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Public service loan forgiveness: Everything federal and state employees need to know

Teachers, nurses, firefighters and other government workers are eligible for a newly revamped debt relief initiative.

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Amid the economic turbulence of the pandemic, the US government pushed pause on student debt repayment for more than 40 million Americans in March 2020. For most people, that temporary relief is scheduled to end on Jan. 31, 2022. But the US Department of Education is making changes to its Public Service Loan Forgiveness Program that will bring expanded relief to borrowers who are government employees -- including teachers, nurses and firefighters.

The major updates that have been announced will impact an estimated 550,000 borrowers, with 22,000 eligible for immediate debt cancellation of a collective $1.7 billion in loans, according to a statement from the agency. Although the program was launched in 2007 with a goal of helping public servants pay off their loans faster, almost 99% of borrowers who have applied since 2008 have been denied. Until now, just over "16,000 borrowers have ever received forgiveness under PSLF prior to this action," the department said.

Here's everything you need to know about the PSLF -- including who is eligible, how to apply and what benefits are being offered.

What changes are being made to the Public Service Loan Forgiveness Program?

In a nutshell, the Department of Education is making it easier for borrowers to enroll and receive program benefits. This includes making it simpler to identify and address potential errors made by their loan servicers -- and expanding the types of loans that will now be eligible for forgiveness. Another focus will be on enhancing benefits for those in the military, including converting time spent on active duty into a loan repayment, the department said.

Another key change is the introduction of a limited waiver -- a brand new tool that gives borrowers a full year to apply for the PSLF program under its new terms and greatly expands eligibility. Prior to last week's announcement, there were limited options to appeal a PSLF application being denied, and only 5% of people who applied for the PSLF program ever received debt forgiveness.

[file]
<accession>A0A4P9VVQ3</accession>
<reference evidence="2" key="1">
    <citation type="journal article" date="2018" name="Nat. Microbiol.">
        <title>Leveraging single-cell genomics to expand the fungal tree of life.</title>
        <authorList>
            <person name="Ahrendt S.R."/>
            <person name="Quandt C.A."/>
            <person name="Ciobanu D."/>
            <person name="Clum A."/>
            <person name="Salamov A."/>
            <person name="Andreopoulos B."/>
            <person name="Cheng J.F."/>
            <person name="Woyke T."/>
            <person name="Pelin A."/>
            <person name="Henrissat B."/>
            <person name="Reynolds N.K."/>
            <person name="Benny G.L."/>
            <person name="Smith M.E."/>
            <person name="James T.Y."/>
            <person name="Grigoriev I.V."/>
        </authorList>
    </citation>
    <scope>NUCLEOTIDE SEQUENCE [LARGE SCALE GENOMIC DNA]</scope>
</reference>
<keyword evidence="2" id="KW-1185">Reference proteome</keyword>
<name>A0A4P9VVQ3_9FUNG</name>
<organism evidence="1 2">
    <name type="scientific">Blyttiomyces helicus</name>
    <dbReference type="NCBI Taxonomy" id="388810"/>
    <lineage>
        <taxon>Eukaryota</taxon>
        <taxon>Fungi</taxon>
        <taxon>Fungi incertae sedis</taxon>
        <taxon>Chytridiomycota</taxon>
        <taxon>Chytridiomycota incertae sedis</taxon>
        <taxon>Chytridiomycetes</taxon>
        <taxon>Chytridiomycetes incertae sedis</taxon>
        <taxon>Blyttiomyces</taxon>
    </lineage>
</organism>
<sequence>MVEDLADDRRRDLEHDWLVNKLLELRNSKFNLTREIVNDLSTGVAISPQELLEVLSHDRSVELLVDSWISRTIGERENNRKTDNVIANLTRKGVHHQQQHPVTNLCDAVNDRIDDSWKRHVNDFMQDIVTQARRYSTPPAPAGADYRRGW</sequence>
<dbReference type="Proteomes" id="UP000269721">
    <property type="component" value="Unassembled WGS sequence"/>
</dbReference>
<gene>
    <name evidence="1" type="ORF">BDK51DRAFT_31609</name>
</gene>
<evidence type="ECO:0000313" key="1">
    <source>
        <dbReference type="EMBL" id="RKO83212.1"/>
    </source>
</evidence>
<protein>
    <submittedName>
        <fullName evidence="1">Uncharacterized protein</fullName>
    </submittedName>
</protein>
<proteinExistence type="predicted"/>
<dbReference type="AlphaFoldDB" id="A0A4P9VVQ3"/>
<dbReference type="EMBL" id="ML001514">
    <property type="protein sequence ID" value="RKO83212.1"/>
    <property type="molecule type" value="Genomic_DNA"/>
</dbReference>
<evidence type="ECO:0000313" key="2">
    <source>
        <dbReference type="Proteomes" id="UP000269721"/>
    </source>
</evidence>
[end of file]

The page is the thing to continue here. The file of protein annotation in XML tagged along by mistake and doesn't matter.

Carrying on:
The waiver also allows borrowers to consolidate loans that were not previously eligible for the program. For example, some borrowers who took out Federal Family Education Loans were previously told they would be ineligible for the PSLF; they can now apply for forgiveness using the limited waiver. That means borrowers can now receive credit for payments and periods of employment -- such as active military duty -- that they wouldn't have been able to before. 

Who qualifies for PSLF?

To qualify for PSLF you must be employed full-time by a US federal, state, local or tribal government agency -- this includes the military -- or a non-profit organization. You must have direct loans or other types of loans that have already been consolidated into direct loans, and you must make 120 qualifying payments (10 years worth of payments). Examples of borrowers who qualify for PSLF are workers like teachers, nurses and firefighters who serve their local communities. 

Who qualifies for additional debt forgiveness under the new PSLF terms?

The PSLF expanded eligibility for borrowers in the sense that more types of loans and payment plans qualify for forgiveness than ever before, but the borrowers who can apply are still limited to public sector workers. So more than 550,000 borrowers who already qualify for PSLF may now qualify for additional forgiveness. There are a few specific ways to meet the requirements and check if you're eligible.

The easiest way to figure out if you qualify is to apply for the limited waiver. Filling out the waiver will help you do things like consolidate different types of loans or certify previous periods of employment for credit.

Don't worry, even if you suspended your monthly student loan payments during the pandemic, you still qualify for additional PSLF relief.

How can I apply for PSLF forgiveness?

The Department of Education has a dedicated tool to help guide your application for the limited waiver. The deadline to apply for the waiver is Oct. 31, 2022, but the sooner you apply, the better. Some borrowers may not have to take any action to have their loans cancelled -- but it's a good idea to proactively confirm your specific details.

What if I made payments but didn't receive credit for them?

Previously, if you had been making payments but your loan servicer had incomplete or inaccurate records, you had almost no recourse to counter their claims. Now, with the limited waiver, you can apply for forgiveness -- and have your payments counted toward your debt and forgiveness. 

What if I took out loans that don't qualify for PSLF?

If you took out private loans or any kind of loans that didn't qualify before, the PSLF limited waiver offers borrowers the option to consolidate their loans into the Direct Loan Program, making them eligible for forgiveness. So no matter what type of loans you have, from now until Oct. 31, 2022 you have the option to use the waiver to bundle them together and enroll in the Direct Loan Program.

What other policy changes should I know about?

The Department of Education said in its statement that it will continue to roll out and update its policies in the coming months as it attempts to get the PSLF program back on track.